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howTo Confiure a
Windows 2000 SMTP Server

by Jesse Burkhardt
begun on 2001/12/18, last modified on 2002/02/01

This document which details configuring a Windows 2000 SMTP (Simple Mail Transport Protocol) server is meant to serve as an appendix to the document detailing how to install a Windows 2000 web server. The main purpose of configuring a SMTP server is for users of skyBuilders timeLines backed web server installations to be able to subscribe to page postings, as well as email bug reports from actual timeLines applications as bugs are discovered. There may be other email functionality layered into timeLines in the future also making use of SMTP services.


Important: It is highly recommended for security reasons to relocate the default web server root, residing at c:\inetpub\wwwroot, to an area other than the c: drive, where hackers typically try to find vulnerabilities. Also branching off of the c:\inetpub directory are the FTP root and the SMTP root, at c:\inetpub\ftproot and c:\inetpub\mailroot respectively. They should likewise be relocated. The MS Internet Information Services (IIS) Manager will allow for the hard drive migration of both the default web server and the default FTP server, but not the SMTP server. Therefore, this illustration will enatil not configuring the Default SMTP Server, but disabling the Default SMTP Server and then creating a new vitual SMTP server that can be relocated off the c: drive. Please note that it is also necessary to stop the Default SMTP Server for the c:\inetput\mailroot directory tree to be removed from the c: drive. (While the Default SMTP Server is running it increments the share count associated with the c:\inetput\mailroot directory tree, prohibiting its deletion from the c: drive.)

Please refer to the skyBuilders Security Policy document for details concerning MS Windows 2000 server file permissions, user privileges, and allowable services.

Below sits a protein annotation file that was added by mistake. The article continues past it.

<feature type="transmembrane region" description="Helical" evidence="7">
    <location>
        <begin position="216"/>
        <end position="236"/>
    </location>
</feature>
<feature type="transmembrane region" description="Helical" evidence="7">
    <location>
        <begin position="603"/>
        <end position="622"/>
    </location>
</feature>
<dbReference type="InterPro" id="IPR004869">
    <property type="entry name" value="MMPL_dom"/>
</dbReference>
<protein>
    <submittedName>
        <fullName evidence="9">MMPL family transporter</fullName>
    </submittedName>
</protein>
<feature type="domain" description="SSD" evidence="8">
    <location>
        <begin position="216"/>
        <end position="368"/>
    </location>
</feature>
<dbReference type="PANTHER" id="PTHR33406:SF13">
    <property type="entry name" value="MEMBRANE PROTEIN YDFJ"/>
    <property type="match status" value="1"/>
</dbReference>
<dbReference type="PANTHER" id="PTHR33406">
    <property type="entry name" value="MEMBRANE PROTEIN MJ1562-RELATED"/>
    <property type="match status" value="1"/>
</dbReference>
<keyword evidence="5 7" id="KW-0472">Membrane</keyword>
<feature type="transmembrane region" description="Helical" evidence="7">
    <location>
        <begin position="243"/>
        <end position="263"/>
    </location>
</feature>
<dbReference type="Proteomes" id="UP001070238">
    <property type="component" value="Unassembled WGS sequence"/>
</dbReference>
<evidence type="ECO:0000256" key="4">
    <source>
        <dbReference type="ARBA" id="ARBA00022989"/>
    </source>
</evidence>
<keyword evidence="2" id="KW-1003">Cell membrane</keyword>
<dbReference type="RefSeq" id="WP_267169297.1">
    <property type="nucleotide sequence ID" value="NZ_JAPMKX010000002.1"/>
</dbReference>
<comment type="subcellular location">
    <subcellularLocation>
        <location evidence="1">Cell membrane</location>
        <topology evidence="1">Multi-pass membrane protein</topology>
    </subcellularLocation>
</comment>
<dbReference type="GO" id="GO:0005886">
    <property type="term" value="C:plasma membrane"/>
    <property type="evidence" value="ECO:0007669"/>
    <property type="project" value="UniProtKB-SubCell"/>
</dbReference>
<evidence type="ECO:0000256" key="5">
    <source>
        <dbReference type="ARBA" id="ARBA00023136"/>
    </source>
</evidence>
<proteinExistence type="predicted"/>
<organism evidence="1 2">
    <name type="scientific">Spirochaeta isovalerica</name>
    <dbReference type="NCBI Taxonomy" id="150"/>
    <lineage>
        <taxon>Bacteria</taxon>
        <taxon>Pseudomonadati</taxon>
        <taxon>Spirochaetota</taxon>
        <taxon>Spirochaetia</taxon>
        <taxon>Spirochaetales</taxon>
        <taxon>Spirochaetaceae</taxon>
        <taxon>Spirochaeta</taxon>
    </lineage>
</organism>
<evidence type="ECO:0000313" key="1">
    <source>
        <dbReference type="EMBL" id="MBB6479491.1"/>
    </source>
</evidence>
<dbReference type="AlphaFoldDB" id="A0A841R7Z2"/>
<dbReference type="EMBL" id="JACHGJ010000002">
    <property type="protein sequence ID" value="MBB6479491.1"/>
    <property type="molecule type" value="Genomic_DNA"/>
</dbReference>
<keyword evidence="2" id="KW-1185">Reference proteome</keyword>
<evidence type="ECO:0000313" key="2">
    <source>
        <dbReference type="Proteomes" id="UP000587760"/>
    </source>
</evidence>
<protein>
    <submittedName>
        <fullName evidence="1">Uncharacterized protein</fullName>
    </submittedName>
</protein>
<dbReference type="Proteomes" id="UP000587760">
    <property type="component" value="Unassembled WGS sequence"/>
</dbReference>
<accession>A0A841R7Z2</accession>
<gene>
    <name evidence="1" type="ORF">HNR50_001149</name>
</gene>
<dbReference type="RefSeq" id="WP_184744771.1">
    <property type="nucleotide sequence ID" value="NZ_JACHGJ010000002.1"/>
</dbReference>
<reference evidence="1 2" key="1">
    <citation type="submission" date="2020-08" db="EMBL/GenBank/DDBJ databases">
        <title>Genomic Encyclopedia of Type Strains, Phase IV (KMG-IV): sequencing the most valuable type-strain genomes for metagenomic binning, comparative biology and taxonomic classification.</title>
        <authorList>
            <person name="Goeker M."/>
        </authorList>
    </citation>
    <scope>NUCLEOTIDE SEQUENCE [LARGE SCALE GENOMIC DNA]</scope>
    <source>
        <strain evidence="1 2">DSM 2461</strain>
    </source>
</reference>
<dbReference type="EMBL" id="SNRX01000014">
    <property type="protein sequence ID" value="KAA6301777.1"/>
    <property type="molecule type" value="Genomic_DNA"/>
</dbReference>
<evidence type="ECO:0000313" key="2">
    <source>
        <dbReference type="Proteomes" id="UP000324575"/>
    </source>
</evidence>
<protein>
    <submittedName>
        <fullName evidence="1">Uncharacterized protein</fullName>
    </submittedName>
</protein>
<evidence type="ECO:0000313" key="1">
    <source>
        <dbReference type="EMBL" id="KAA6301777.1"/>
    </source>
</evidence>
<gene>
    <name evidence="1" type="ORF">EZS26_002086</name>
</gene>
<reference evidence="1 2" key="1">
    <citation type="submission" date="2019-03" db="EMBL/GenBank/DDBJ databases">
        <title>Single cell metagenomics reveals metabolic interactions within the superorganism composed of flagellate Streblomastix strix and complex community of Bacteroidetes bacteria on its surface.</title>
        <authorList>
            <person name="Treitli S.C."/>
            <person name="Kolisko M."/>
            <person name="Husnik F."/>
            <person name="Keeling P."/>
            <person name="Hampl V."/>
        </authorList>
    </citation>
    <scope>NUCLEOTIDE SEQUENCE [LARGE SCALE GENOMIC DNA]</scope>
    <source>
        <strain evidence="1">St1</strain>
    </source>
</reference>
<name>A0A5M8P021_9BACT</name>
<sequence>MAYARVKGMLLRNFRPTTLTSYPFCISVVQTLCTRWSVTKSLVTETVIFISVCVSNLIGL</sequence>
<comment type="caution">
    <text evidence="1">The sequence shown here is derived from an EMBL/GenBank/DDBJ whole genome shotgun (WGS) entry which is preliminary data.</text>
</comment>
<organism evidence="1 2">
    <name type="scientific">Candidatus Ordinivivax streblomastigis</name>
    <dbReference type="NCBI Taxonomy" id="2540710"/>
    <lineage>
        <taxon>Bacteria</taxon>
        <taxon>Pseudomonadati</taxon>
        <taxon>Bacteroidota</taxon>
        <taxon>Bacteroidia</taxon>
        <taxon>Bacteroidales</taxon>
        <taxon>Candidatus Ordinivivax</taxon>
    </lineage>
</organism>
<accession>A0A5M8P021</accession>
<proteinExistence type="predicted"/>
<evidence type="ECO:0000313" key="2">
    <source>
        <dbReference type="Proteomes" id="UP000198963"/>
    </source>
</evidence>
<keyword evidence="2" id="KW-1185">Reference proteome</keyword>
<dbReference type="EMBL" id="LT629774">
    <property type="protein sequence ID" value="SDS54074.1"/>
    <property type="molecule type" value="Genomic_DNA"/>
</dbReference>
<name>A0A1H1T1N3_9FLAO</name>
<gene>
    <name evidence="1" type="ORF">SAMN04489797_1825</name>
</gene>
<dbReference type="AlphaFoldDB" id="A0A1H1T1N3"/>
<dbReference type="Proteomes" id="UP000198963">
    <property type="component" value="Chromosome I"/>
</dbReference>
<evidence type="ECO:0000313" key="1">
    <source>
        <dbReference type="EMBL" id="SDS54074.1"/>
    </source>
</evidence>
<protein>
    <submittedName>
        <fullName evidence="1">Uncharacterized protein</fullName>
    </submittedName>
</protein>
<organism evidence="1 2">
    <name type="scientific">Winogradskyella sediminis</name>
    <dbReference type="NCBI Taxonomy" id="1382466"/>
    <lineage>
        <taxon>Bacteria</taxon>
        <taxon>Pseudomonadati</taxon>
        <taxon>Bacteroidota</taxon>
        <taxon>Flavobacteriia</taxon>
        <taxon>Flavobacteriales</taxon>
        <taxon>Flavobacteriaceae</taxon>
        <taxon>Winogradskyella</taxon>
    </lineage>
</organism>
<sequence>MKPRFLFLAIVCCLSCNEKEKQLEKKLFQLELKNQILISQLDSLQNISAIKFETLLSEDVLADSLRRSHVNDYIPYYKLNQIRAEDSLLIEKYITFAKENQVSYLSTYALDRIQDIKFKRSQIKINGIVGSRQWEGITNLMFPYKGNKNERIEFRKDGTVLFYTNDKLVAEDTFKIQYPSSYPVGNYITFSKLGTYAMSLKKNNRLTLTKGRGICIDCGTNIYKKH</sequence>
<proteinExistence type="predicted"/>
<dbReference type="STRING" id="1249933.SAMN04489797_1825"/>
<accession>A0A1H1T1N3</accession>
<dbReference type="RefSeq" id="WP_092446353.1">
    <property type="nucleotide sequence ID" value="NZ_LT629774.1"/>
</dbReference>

Technical Note: If you are trying to use SMTP services to send email from ASP applications and you have settings problems with either the Default SMTP Server or a SMTP Virtual Server of you own, you will likely get ASP errors or silent email dysfunctionality when SMTP services are requested from your ASP application. In MS Windows 2000 the use of CDONTS mail objects still work in some IIS configurations, in other IIS configs it is deprecated and only CDO.Message ojects may be used.

The first step in configuring your SMTP server is to invoke the MS Internet Information Services (IIS) interface: Click Start > Programs > Administrative Tools > Internet Services Manager, bringing the following display.

Now right click the Default SMTP Server entry (highlighted) and click on the menu selection labelled Stop to halt the Default SMTP Server as illustrated below. This will release the share count on the c:\inetpub\mailroot directory tree, allowing it to be removed from the c: drive and installed to another drive.

Highlight the computer enummerated in the IIS display, skyspec3 in the illustration, and right click the entry. Selecting New > SMTP Virtual Server.

This brings up the New SMTP Virtual Server Wizard. Enter a desciption and click the Next button.

You will see the following display. Make sure to select one of the enummerated IP addresses as a setting. (If you are dually homed - having two network interface cards (NIC) - you will have to add extra setting later.) Click the Next button again.

Be sure to enter the path of the relocated SMTP server mailroot, or simply browse to it. Click the Next button once again.

Make sure to enter a valid domain value, corresponding to the machine's network ID, in the form of HOST.INTERNET-DOMAIN.EXTENSION, in the illustration. (If the machine has no DNS suffix associated with it the HOST name alone will suffice.) Click the Finish button to return to the IIS manager display.